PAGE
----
draft-ietf-trans-rfc6962-bis-00.txt   draft-ietf-trans-rfc6962-bis-01.txt 
Public Notary Transparency Working Group B. Laurie Public Notary Transparency Working Group B. Laurie
Internet-Draft A. Langley Internet-Draft A. Langley
Intended status: Standards Track E. Kasper Intended status: Standards Track E. Kasper
Expires: August 23, 2014 Google Expires: October 18, 2014 Google
R. Stradling R. Stradling
Comodo Comodo
February 19, 2014 April 16, 2014
Certificate Transparency Certificate Transparency
draft-ietf-trans-rfc6962-bis-00 draft-ietf-trans-rfc6962-bis-01
Abstract Abstract
This document describes an experimental protocol for publicly logging This document describes an experimental protocol for publicly logging
the existence of Transport Layer Security (TLS) certificates as they the existence of Transport Layer Security (TLS) certificates as they
are issued or observed, in a manner that allows anyone to audit are issued or observed, in a manner that allows anyone to audit
certificate authority (CA) activity and notice the issuance of certificate authority (CA) activity and notice the issuance of
suspect certificates as well as to audit the certificate logs suspect certificates as well as to audit the certificate logs
themselves. The intent is that eventually clients would refuse to themselves. The intent is that eventually clients would refuse to
honor certificates that do not appear in a log, effectively forcing honor certificates that do not appear in a log, effectively forcing
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Internet-Drafts are working documents of the Internet Engineering Internet-Drafts are working documents of the Internet Engineering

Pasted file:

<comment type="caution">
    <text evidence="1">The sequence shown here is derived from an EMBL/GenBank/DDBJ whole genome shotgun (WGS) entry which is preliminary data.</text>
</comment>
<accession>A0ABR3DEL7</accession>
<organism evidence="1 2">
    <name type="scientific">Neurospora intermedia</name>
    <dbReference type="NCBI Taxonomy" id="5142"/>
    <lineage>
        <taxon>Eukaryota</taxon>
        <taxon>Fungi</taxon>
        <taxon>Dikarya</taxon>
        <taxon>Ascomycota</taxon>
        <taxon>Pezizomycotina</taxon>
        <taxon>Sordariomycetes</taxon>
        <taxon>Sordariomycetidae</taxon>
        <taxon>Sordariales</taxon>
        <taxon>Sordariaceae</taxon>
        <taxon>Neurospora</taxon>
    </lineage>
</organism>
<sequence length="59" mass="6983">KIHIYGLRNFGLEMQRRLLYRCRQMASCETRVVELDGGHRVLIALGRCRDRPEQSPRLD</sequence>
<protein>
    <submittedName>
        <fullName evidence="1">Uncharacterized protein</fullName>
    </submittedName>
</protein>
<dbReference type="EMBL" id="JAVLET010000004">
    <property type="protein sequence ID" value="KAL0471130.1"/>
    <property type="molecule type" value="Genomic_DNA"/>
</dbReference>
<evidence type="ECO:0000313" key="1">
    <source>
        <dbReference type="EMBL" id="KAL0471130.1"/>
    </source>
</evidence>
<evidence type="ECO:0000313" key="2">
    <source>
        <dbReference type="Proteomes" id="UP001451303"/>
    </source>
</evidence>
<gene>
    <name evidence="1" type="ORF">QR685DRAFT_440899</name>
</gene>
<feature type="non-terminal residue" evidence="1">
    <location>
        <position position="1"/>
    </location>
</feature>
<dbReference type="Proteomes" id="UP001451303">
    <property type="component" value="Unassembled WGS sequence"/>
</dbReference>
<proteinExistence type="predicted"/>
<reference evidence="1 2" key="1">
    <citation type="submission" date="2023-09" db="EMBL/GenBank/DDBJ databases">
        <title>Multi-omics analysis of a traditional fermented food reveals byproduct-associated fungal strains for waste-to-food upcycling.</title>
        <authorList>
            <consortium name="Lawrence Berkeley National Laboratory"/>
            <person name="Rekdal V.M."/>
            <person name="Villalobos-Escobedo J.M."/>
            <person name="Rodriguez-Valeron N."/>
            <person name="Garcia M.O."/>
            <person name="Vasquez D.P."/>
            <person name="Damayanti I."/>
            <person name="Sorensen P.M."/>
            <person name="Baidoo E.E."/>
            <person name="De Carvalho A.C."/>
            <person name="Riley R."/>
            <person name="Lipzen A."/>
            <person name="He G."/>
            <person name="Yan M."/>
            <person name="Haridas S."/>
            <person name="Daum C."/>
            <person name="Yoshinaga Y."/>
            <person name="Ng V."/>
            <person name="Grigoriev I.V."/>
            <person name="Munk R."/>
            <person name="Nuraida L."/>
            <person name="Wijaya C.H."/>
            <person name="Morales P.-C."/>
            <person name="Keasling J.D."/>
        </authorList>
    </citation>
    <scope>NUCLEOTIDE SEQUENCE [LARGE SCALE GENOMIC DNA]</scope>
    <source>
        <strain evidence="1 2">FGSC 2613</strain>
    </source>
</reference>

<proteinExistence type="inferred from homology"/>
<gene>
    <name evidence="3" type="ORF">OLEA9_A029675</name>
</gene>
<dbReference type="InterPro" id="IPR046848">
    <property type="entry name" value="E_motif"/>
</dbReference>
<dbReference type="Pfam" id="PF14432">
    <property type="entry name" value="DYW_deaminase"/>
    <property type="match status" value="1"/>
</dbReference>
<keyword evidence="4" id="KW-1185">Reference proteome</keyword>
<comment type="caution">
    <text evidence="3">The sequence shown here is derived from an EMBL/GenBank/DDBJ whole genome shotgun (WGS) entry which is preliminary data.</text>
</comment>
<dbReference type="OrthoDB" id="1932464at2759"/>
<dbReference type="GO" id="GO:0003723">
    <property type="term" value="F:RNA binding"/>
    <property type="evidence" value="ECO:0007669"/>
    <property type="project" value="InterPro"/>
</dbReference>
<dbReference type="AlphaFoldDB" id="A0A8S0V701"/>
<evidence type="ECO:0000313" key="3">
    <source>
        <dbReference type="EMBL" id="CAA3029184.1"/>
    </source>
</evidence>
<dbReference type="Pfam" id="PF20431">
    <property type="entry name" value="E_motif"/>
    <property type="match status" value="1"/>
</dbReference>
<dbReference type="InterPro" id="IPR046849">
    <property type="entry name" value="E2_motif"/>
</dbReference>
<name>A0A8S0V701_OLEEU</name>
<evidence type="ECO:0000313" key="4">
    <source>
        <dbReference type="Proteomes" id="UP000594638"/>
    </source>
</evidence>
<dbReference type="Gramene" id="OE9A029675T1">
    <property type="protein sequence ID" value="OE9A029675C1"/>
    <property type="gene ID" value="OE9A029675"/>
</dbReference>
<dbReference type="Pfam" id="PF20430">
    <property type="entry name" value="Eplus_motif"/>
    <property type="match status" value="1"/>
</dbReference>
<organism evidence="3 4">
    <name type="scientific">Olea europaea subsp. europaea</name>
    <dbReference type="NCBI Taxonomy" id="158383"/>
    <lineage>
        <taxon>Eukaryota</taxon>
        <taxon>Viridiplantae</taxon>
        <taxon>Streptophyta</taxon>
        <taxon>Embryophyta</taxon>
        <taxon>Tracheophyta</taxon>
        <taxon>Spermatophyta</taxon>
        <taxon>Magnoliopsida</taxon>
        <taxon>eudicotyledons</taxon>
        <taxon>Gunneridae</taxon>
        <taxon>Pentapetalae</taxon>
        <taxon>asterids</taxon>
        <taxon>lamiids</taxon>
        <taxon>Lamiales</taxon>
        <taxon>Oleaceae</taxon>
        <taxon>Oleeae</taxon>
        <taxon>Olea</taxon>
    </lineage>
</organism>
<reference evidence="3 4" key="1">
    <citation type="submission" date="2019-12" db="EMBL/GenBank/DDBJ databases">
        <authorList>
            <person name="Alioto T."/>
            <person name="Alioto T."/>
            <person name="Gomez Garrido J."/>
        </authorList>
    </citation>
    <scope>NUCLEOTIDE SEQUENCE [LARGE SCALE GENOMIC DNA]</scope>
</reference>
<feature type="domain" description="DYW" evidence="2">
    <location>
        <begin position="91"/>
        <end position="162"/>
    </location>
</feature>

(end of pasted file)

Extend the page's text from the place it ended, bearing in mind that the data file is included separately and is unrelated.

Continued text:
Task Force (IETF). Note that other groups may also distribute Task Force (IETF). Note that other groups may also distribute
working documents as Internet-Drafts. The list of current Internet- working documents as Internet-Drafts. The list of current Internet-
Drafts is at http://datatracker.ietf.org/drafts/current/. Drafts is at http://datatracker.ietf.org/drafts/current/.
Internet-Drafts are draft documents valid for a maximum of six months Internet-Drafts are draft documents valid for a maximum of six months
and may be updated, replaced, or obsoleted by other documents at any and may be updated, replaced, or obsoleted by other documents at any
time. It is inappropriate to use Internet-Drafts as reference time. It is inappropriate to use Internet-Drafts as reference
material or to cite them other than as "work in progress." material or to cite them other than as "work in progress."
This Internet-Draft will expire on August 23, 2014. This Internet-Draft will expire on October 18, 2014.
Copyright Notice Copyright Notice
Copyright (c) 2014 IETF Trust and the persons identified as the Copyright (c) 2014 IETF Trust and the persons identified as the
document authors. All rights reserved. document authors. All rights reserved.
This document is subject to BCP 78 and the IETF Trust's Legal This document is subject to BCP 78 and the IETF Trust's Legal
Provisions Relating to IETF Documents Provisions Relating to IETF Documents
(http://trustee.ietf.org/license-info) in effect on the date of (http://trustee.ietf.org/license-info) in effect on the date of
publication of this document. Please review these documents publication of this document. Please review these documents
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1.1. Requirements Language . . . . . . . . . . . . . . . . . . 4 1.1. Requirements Language . . . . . . . . . . . . . . . . . . 4
1.2. Data Structures . . . . . . . . . . . . . . . . . . . . . 4 1.2. Data Structures . . . . . . . . . . . . . . . . . . . . . 4
2. Cryptographic Components . . . . . . . . . . . . . . . . . . 4 2. Cryptographic Components . . . . . . . . . . . . . . . . . . 4